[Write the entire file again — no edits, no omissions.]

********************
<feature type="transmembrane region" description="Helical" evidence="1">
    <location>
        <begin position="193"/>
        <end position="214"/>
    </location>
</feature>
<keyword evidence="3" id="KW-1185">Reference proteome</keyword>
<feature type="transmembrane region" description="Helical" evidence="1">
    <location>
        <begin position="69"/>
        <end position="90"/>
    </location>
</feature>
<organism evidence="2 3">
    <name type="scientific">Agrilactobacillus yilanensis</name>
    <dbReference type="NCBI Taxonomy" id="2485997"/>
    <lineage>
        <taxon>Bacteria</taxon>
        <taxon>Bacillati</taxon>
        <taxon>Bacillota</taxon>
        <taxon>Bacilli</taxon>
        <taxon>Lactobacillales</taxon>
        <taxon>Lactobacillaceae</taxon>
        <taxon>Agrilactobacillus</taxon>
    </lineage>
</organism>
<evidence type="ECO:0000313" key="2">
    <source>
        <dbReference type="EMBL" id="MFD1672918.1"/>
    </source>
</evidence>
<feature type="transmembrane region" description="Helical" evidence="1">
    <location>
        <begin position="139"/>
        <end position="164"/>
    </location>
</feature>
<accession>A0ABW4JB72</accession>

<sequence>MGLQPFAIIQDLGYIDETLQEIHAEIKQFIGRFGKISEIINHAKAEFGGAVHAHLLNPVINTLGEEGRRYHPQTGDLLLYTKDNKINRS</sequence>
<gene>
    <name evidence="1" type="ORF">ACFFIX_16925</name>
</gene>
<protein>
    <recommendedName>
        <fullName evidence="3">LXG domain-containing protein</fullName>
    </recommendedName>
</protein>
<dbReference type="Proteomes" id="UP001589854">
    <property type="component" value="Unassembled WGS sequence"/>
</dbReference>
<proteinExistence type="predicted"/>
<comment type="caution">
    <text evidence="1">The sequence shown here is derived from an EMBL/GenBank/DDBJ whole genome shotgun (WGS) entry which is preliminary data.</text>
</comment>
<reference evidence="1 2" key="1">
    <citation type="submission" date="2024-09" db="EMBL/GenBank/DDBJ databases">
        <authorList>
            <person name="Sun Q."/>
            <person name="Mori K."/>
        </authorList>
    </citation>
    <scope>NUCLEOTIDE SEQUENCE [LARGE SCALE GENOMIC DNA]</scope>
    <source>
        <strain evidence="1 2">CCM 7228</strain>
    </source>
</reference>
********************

<feature type="transmembrane region" description="Helical" evidence="1">
    <location>
        <begin position="193"/>
        <end position="214"/>
    </location>
</feature>
<keyword evidence="3" id="KW-1185">Reference proteome</keyword>
<feature type="transmembrane region" description="Helical" evidence="1">
    <location>
        <begin position="69"/>
        <end position="90"/>
    </location>
</feature>
<organism evidence="2 3">
    <name type="scientific">Agrilactobacillus yilanensis</name>
    <dbReference type="NCBI Taxonomy" id="2485997"/>
    <lineage>
        <taxon>Bacteria</taxon>
        <taxon>Bacillati</taxon>
        <taxon>Bacillota</taxon>
        <taxon>Bacilli</taxon>
        <taxon>Lactobacillales</taxon>
        <taxon>Lactobacillaceae</taxon>
        <taxon>Agrilactobacillus</taxon>
    </lineage>
</organism>
<evidence type="ECO:0000313" key="2">
    <source>
        <dbReference type="EMBL" id="MFD1672918.1"/>
    </source>
</evidence>
<feature type="transmembrane region" description="Helical" evidence="1">
    <location>
        <begin position="139"/>
        <end position="164"/>
    </location>
</feature>
<accession>A0ABW4JB72</accession>

<sequence>MGLQPFAIIQDLGYIDETLQEIHAEIKQFIGRFGKISEIINHAKAEFGGAVHAHLLNPVINTLGEEGRRYHPQTGDLLLYTKDNKINRS</sequence>
<gene>
    <name evidence="1" type="ORF">ACFFIX_16925</name>
</gene>
<protein>
    <recommendedName>
        <fullName evidence="3">LXG domain-containing protein</fullName>
    </recommendedName>
</protein>
<dbReference type="Proteomes" id="UP001589854">
    <property type="component" value="Unassembled WGS sequence"/>
</dbReference>
<proteinExistence type="predicted"/>
<comment type="caution">
    <text evidence="1">The sequence shown here is derived from an EMBL/GenBank/DDBJ whole genome shotgun (WGS) entry which is preliminary data.</text>
</comment>
<reference evidence="1 2" key="1">
    <citation type="submission" date="2024-09" db="EMBL/GenBank/DDBJ databases">
        <authorList>
            <person name="Sun Q."/>
            <person name="Mori K."/>
        </authorList>
    </citation>
    <scope>NUCLEOTIDE SEQUENCE [LARGE SCALE GENOMIC DNA]</scope>
    <source>
        <strain evidence="1 2">CCM 7228</strain>
    </source>
</reference>